In the 1940’s over 120,000 Japanese Americans were imprisoned in internment camps. From newborns to aging grandfathers, all of their lives were changed dramatically. The latest fall textile exhibit at the Cannon Beach History Center & Museum features the work of Cathy Erickson and focuses on the hardships that Japanese Americans faced during their internment during World War II. Much of the work was done in collaboration with Margaret Chula, an internationally known haiku poet. Photographs, letters, and historical documents were used as background information, as well as visiting with people who took part in this piece of American History. The series includes volunteer work at archaeology digs at the Manzanar National Historic Site, which is located in California, as well as work at a local Japanese American Museum. The quilts and poems in What Remains: Japanese Americans in Internment Camps offer visual and poetic insight into this period in history. Each poem speaks in the voice of a Japanese American imprisoned during World War II.
What Remains: Japanese Americans in Internment Camps has shown at the Japanese Gardens in Portland and other areas across the nation. Quilts from the show have also been displayed in Brazil where the artist won a viewer’s choice award. The nearly twenty-piece exhibit will explore the stories, experiences, and history behind Japanese Internment Camps in American during World War II through textile art.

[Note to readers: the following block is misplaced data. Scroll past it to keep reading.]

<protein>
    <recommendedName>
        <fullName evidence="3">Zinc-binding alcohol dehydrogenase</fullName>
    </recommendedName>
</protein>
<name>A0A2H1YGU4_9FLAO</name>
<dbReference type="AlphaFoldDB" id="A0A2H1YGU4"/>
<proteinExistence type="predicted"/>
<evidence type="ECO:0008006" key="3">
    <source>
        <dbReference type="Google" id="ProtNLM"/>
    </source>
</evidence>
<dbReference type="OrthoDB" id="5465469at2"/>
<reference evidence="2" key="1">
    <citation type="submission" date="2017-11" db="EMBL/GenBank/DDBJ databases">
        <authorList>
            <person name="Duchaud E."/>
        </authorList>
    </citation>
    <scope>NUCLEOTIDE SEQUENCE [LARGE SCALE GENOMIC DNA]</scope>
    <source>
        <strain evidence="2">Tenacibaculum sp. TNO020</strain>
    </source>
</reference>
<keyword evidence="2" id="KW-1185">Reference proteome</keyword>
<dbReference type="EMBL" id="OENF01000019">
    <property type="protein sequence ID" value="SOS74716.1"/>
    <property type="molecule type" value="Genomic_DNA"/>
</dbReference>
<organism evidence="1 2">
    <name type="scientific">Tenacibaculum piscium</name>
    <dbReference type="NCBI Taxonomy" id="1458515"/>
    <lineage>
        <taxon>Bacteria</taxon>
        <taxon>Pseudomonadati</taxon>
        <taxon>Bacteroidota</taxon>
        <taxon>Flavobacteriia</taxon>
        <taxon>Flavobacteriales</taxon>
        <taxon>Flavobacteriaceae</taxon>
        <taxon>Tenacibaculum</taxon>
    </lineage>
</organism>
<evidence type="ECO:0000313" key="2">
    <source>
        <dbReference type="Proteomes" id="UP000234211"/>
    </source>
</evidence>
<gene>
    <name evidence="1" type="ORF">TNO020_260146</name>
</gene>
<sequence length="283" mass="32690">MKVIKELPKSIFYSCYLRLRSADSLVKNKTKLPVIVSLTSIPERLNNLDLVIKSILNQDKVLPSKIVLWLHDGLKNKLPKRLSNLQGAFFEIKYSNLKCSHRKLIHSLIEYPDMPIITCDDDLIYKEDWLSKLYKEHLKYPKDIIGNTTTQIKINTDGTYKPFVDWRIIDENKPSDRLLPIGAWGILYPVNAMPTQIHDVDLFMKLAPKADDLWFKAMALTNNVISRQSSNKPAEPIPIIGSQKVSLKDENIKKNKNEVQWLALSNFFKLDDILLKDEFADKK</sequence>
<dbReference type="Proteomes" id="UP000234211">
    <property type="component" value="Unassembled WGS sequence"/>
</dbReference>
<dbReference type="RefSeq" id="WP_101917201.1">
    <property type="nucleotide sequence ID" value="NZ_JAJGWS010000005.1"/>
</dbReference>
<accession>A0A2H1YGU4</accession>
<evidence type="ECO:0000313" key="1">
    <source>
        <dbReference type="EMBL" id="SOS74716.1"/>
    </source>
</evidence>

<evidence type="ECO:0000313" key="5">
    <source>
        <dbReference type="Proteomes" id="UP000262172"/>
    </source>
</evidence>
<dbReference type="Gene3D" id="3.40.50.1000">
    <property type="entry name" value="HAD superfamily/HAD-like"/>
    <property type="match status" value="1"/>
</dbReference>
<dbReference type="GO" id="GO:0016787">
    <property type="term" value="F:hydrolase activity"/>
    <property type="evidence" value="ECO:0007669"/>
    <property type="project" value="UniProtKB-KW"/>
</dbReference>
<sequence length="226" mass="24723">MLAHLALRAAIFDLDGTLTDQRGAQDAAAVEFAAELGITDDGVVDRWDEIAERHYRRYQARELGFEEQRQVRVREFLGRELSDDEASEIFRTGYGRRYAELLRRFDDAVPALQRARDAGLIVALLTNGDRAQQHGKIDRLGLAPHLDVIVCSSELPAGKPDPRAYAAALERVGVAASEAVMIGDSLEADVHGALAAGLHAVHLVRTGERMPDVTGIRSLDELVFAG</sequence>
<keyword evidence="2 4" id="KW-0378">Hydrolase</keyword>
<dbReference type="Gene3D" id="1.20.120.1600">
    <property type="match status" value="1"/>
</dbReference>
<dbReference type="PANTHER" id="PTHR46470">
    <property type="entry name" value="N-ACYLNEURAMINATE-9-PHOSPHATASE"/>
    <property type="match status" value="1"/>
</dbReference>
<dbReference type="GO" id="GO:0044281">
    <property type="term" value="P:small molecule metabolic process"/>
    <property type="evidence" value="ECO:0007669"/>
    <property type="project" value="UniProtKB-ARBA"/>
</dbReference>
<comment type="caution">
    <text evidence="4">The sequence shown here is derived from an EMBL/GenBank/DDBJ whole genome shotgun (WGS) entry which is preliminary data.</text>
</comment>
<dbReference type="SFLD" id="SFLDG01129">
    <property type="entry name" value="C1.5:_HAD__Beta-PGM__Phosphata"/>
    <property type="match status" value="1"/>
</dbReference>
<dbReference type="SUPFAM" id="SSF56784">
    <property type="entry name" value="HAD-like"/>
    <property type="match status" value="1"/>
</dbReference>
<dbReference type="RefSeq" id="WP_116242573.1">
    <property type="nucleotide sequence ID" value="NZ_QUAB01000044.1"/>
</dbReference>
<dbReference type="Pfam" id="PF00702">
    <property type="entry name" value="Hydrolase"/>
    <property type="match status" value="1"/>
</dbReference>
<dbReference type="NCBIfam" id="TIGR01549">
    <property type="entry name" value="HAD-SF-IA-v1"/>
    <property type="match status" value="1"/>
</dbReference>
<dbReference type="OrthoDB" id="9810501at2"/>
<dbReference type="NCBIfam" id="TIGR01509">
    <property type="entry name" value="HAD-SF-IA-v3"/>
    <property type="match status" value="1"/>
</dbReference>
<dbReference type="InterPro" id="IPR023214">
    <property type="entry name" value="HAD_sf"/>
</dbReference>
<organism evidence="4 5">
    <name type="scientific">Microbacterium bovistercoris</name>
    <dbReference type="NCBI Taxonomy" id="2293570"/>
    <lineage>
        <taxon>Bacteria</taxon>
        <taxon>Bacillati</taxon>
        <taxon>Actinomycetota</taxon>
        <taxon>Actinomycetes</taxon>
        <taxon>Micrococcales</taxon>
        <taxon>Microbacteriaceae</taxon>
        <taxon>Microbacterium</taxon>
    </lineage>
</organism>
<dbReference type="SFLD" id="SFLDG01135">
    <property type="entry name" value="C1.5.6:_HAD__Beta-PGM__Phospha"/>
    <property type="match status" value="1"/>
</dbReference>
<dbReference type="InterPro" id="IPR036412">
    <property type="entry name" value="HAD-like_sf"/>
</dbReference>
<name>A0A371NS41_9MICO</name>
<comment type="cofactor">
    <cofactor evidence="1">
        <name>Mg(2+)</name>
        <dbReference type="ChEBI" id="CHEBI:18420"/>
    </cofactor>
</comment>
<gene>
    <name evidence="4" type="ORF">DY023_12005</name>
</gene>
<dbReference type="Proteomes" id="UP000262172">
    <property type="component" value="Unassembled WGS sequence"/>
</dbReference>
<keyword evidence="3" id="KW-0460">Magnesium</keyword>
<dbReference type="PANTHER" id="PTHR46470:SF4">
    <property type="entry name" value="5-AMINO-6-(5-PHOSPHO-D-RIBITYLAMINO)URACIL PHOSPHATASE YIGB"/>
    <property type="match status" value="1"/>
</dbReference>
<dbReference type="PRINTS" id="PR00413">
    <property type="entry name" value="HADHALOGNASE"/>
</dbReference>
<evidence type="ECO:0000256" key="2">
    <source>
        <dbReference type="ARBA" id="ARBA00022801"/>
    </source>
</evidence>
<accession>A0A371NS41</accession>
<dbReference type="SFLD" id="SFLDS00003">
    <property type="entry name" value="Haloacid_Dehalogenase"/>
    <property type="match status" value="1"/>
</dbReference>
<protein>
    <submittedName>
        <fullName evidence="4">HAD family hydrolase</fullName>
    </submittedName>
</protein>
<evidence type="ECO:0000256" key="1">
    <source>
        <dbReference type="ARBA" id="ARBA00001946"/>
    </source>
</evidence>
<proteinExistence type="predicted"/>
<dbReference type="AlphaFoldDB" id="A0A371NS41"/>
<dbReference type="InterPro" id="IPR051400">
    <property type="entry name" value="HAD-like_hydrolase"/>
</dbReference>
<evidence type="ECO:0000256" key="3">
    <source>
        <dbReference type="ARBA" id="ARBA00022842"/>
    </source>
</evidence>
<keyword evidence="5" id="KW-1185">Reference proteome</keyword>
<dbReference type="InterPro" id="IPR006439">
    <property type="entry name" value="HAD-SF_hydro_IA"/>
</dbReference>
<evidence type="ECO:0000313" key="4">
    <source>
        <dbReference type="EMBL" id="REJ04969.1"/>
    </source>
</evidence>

This exhibit is part of a series of events relating to the WWII on the Oregon Coast exhibit on display now through February of 2016. The exhibit was made possible in part by a grant from Oregon Humanities (OH), a statewide nonprofit organization and an independent affiliate of the National Endowment for the Humanities, which funds OH’s grant program.
This textile exhibit has been brought to you by Cannon Beach’s Center Diamond, which is coincidentally where Erickson purchased her first piece of fabric. Center Diamond has been selling fabric for over 20 years in Cannon Beach. Contemporary batiks, brights, Asian, landscape/beach, and modern fabrics are their focus, but they also have lots of sewing supplies and notions. Look for their custom made Haystack Rock batik and Tufted Puffin fabric and buttons – all available only at Center Diamond.
This exhibit will open on Saturday, October 24th and will be on display through February of 2016.